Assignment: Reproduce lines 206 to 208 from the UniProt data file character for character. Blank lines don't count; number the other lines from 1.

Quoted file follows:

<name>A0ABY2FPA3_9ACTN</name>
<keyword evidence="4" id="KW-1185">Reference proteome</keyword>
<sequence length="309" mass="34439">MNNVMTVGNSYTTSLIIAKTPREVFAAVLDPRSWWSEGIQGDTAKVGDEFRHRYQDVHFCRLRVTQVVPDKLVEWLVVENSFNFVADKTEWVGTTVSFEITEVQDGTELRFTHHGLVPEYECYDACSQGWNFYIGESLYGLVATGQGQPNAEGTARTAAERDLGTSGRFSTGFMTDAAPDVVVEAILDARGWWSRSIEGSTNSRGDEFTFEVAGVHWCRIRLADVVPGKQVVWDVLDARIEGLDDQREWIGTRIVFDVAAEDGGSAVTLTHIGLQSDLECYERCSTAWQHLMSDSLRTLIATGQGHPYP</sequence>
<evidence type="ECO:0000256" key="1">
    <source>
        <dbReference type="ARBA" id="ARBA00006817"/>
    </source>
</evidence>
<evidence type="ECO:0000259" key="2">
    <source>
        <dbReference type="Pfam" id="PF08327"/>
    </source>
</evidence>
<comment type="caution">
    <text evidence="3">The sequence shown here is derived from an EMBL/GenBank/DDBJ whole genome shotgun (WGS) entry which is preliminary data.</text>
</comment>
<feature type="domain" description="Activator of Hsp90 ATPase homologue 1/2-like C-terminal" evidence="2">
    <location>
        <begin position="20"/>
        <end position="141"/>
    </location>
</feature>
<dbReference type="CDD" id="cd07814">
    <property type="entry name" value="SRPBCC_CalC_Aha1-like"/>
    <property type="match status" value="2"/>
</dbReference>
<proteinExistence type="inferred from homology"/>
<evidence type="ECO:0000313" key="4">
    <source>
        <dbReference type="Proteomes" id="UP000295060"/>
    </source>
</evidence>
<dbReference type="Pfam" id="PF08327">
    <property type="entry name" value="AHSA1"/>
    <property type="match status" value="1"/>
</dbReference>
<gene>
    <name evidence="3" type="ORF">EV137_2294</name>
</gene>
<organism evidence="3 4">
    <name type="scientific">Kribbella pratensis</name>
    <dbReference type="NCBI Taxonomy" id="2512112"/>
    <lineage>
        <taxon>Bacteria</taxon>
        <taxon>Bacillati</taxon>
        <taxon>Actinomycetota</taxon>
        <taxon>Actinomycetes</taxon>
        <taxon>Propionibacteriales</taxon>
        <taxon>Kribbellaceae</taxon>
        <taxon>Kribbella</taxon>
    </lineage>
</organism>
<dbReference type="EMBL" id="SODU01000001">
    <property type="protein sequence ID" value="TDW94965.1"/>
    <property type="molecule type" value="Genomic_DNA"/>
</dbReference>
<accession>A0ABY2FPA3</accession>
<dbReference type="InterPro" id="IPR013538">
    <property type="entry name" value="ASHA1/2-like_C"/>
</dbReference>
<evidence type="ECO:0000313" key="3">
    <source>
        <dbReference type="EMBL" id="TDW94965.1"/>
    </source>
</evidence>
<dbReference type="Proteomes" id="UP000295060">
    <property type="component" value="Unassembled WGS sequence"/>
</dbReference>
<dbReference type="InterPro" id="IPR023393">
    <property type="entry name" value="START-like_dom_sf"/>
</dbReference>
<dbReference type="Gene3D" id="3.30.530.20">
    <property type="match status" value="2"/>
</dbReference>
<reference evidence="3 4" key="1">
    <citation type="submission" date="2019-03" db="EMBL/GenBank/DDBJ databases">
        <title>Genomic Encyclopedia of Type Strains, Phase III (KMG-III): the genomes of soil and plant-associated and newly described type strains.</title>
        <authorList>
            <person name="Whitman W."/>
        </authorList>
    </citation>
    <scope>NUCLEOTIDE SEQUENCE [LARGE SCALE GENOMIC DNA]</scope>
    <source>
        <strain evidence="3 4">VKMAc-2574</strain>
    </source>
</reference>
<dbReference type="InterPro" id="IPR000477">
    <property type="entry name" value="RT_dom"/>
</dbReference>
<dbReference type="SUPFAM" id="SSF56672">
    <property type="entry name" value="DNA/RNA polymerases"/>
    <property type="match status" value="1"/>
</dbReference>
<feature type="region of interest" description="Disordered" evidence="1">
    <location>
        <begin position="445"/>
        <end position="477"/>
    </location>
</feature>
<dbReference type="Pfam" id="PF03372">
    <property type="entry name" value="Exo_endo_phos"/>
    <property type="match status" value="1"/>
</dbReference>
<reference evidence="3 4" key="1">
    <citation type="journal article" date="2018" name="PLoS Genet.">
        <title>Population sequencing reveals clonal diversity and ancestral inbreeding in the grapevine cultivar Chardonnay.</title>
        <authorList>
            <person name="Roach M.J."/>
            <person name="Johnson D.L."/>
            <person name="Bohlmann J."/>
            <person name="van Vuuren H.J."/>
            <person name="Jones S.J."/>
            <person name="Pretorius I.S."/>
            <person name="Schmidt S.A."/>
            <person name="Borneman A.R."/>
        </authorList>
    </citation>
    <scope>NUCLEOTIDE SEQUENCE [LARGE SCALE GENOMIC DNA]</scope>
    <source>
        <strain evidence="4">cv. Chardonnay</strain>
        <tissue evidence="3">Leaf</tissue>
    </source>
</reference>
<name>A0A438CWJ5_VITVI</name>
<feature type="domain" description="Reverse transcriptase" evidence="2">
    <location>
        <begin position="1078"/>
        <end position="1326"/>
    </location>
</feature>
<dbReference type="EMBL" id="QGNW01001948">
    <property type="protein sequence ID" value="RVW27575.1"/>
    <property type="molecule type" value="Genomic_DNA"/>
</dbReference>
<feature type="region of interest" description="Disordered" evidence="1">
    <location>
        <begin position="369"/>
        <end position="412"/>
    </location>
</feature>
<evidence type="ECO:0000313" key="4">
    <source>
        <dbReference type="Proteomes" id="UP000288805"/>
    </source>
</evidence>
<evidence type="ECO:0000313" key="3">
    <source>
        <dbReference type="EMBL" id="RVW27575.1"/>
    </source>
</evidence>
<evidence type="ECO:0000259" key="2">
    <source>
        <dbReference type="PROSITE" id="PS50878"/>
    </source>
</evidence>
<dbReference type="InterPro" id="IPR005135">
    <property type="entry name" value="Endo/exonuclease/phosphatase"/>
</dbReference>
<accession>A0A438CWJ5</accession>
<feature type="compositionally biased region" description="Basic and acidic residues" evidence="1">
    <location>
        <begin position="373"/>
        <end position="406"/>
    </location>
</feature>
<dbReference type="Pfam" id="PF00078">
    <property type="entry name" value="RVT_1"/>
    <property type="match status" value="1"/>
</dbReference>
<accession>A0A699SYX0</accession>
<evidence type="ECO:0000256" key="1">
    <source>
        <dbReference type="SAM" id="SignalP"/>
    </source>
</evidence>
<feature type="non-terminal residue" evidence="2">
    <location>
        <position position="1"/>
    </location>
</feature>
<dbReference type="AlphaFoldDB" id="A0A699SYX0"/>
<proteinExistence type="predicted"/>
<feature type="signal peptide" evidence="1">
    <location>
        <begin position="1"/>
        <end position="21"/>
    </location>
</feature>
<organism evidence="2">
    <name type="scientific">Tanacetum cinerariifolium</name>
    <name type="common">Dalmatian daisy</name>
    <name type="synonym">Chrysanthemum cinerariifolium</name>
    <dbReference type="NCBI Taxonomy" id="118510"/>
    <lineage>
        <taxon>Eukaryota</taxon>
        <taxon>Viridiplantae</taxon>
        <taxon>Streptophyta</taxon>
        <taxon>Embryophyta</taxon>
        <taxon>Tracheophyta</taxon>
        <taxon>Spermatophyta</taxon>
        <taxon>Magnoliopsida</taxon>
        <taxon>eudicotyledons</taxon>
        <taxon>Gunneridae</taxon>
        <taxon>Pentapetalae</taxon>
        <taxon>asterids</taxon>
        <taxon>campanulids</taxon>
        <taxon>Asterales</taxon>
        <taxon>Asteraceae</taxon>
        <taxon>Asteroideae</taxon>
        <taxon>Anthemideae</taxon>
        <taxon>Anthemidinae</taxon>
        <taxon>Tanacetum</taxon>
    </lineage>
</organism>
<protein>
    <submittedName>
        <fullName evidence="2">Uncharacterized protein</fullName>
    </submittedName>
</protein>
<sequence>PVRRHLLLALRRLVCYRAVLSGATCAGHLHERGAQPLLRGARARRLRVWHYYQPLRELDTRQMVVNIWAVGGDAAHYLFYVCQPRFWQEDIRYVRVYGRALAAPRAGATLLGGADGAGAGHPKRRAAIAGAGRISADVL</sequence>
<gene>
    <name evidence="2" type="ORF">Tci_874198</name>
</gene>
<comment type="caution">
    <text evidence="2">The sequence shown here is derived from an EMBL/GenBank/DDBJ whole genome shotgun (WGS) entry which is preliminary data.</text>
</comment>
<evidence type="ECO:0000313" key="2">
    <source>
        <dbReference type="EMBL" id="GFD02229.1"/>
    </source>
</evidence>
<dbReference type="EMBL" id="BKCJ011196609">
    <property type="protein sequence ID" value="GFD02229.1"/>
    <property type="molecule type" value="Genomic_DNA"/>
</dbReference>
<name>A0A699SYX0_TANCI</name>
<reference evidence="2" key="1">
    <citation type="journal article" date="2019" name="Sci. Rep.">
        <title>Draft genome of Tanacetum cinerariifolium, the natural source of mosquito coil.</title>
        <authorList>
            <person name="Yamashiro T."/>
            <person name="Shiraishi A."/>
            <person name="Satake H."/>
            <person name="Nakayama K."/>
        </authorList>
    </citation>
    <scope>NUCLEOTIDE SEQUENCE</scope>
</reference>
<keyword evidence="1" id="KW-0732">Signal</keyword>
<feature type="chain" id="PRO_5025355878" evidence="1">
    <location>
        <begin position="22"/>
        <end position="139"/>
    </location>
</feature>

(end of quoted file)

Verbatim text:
        <taxon>campanulids</taxon>
        <taxon>Asterales</taxon>
        <taxon>Asteraceae</taxon>